Like Clark Kent, jazz percussionist Pete Siers is soft-spoken and unassuming–but put him behind a drum set, and a hard-swinging, intensely physical, dynamically sensitive drummer emerges. When Pete plays, “straight-ahead, readily apparent musical joy” can be expected, according to the Southeastern Michigan Jazz Association. And Paul Pearce of Bass World magazine writes that “Pete absolutely ‘sings’ with his drum kit.”
A consummate professional, Pete has an international reputation for his “restless curiosity, attention to detail, and mastery of many different styles,” according to Mike Stratton, host of the FM 89.7 radio show, “The Vinyl Side of Midnight.” Siers has played with jazz luminaries such as Russell Malone, Mulgrew Miller, Marian McPartland, Lee Konitz, Benny Golson, James Moody, Kenny Werner, David “Fathead” Newman, Eddie Daniels, Frank Morgan, Scott Hamilton, Bob Wilber, and Barry Harris. In addition to his expansive performance career, Siers has played on over 50 recordings, including Russell Malone’s Black Butterfly on Columbia Records. He recently played Carnegie Hall, has toured Europe several times, and is a long-time favorite at many jazz parties and festivals across the U.S. Pete continues to perform orchestral pops shows such as trumpeter Marcus Belgrave’s Louis Armstrong Tribute and Dave Bennett’s Salute to Benny Goodman.
In addition to his performance and recording career, Pete has taught percussion and jazz drumming for over 25 years. He teaches privately as well as having taught at the University of Michigan, Ann Arbor School for Performing Arts, Emory University, Purdue University and Blue Lake Fine Arts Camp. He was also an artist-in-residence at Interlochen School of the Arts.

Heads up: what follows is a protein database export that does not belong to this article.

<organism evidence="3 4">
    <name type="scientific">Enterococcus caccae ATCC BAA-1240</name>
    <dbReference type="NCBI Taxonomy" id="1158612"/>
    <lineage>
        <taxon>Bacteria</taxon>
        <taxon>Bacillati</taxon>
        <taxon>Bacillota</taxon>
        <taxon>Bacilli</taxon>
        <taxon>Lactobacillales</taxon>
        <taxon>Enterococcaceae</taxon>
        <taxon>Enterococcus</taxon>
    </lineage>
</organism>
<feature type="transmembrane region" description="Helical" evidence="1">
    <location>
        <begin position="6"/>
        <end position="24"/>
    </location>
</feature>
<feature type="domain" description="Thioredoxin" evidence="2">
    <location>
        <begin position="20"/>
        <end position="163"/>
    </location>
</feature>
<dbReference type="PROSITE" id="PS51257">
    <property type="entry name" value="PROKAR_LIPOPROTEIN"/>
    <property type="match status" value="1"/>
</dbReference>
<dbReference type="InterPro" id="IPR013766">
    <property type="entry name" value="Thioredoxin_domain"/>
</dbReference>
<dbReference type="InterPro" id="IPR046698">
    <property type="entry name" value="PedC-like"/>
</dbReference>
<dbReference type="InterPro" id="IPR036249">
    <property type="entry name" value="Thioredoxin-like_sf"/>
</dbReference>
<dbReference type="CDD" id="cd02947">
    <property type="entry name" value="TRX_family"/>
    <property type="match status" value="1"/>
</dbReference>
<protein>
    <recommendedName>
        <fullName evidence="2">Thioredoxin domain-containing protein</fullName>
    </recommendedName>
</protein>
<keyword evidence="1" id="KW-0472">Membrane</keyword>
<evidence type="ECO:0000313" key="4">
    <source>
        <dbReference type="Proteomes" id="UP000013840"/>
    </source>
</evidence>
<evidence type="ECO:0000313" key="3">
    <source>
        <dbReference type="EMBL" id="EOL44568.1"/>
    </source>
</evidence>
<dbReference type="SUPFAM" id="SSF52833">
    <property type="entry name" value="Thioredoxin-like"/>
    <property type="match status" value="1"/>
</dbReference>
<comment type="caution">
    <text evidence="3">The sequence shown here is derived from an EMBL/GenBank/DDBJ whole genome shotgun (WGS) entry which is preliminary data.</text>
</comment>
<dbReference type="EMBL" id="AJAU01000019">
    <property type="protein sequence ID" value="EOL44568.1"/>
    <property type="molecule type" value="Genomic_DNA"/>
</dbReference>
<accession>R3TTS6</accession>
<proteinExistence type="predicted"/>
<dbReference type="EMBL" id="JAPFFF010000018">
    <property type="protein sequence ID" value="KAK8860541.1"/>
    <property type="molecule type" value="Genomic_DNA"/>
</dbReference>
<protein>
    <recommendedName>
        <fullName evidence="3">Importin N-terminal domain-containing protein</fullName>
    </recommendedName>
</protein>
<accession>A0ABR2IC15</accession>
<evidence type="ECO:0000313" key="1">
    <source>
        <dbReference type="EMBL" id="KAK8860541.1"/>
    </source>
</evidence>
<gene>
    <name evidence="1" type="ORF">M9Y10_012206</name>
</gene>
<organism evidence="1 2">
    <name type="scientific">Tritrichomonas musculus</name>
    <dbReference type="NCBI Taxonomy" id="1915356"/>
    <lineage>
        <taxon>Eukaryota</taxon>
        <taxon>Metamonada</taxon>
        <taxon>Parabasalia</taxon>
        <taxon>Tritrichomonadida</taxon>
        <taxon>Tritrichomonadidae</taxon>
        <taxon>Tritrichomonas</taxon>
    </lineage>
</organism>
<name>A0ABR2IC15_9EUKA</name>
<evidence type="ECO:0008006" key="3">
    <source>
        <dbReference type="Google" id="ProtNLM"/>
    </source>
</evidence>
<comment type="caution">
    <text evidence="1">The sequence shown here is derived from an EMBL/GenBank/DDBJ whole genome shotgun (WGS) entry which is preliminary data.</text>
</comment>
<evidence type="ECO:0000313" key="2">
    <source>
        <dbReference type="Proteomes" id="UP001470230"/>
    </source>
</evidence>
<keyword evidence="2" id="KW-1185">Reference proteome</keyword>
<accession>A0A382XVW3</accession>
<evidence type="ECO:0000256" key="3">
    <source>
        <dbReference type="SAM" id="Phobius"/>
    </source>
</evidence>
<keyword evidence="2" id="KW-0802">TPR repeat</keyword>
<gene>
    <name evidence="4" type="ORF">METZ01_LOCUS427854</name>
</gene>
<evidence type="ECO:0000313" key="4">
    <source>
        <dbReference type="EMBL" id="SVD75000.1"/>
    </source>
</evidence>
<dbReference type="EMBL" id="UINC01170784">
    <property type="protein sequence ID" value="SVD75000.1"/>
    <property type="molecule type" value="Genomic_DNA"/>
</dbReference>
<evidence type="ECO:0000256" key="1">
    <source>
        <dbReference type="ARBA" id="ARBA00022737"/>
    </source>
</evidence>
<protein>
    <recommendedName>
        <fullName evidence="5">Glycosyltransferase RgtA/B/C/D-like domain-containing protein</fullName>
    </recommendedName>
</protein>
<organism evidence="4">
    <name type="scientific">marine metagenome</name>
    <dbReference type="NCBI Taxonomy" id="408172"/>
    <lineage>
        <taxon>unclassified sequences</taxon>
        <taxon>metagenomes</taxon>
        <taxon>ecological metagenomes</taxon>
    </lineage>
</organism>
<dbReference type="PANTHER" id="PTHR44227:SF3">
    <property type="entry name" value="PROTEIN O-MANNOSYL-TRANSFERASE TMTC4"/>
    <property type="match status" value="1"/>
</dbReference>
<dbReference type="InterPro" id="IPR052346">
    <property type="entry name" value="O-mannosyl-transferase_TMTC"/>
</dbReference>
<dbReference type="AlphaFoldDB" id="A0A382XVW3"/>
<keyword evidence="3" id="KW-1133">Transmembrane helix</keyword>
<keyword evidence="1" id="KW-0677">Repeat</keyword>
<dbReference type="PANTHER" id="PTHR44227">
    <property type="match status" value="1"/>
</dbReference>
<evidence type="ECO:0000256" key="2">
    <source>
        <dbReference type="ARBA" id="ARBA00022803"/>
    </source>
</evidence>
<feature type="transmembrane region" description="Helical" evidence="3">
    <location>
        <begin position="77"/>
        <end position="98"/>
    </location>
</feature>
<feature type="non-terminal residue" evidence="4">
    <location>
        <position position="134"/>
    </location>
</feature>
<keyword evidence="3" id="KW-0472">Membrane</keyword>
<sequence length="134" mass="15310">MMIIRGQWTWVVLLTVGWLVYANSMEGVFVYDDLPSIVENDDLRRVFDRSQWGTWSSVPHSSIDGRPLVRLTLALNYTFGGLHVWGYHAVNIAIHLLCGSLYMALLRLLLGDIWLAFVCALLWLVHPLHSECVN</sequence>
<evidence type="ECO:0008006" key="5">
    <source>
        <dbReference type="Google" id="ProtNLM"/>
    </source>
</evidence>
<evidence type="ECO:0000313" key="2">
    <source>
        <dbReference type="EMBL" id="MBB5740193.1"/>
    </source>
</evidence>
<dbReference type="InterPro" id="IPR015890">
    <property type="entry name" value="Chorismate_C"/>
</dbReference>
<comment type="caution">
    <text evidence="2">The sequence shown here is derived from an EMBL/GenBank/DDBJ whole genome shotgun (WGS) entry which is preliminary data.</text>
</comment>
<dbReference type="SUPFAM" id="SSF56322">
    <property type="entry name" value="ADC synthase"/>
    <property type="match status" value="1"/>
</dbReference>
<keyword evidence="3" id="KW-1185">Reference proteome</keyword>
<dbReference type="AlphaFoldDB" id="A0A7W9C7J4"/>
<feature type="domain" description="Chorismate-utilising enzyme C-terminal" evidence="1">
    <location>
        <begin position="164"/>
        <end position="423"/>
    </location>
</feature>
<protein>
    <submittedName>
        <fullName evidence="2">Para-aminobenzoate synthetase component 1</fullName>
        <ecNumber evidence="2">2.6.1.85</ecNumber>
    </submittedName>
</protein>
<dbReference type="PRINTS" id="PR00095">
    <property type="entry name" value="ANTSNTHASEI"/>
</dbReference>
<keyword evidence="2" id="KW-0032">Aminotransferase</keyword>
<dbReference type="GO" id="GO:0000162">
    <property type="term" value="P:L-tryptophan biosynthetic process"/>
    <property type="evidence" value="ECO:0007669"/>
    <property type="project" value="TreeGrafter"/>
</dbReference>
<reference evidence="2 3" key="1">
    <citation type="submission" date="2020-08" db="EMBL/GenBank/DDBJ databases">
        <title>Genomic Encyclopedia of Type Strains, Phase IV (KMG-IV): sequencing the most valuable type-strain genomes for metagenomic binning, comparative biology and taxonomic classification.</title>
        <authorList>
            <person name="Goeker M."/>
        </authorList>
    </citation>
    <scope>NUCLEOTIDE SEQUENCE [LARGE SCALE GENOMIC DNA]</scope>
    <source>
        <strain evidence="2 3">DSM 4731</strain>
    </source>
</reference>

Despite being a veteran teacher, Pete recognizes the impact of other musicians on his style such as New York pianist and educator Kenny Warner with his concept of “effortless mastery,” Jeff Hamilton’s dynamic showmanship, New York drummer Bill Stewart’s flawless execution and coordination, and Elvin Jones’ primitive, organic drive. But one of Pete’s greatest lessons was from Detroit saxophonist Larry Nozero back in the ’80s when Nozero told him before their show, “Rehearsals are over–it’s time to play.” “This hit my like a shot,” says Pete. “From this, I began to understand what it is to play music at the highest level. When I play, I want to go up there and disappear, to be the sound.” Siers is an authentic risk-taker who serves the music and surrenders to what it calls for.
Siers’ aspirations are as numerous as his accomplishments. The ultimate goal for his Latin quintet, Los Gatos, is to experience first-hand the roots of Afro-Cuban rhythm in its place of origin, Cuba, and to study with the masters. The Pete Siers Quartet, including two tenor saxophones and organ, will release a new CD in 2009. The repertoire is post-bop and high-energy, straight ahead jazz. Pete also has his eyes on a trio project with piano and tenor saxophone. The arrangements are unique yet reminiscent of the Gene Krupa Trio from the early 1950s. This year, Pete will also continue his piano trio settings with the release of Organic Roots.
Says Siers, “Staying inspired is important, whether it’s practicing, teaching, playing, or just being a husband and father. I feel very lucky to be around positive energy.” Pete resides in Ann Arbor, Michigan, with his wife, Stephanie Hale, and their two children, Charlie and Neva.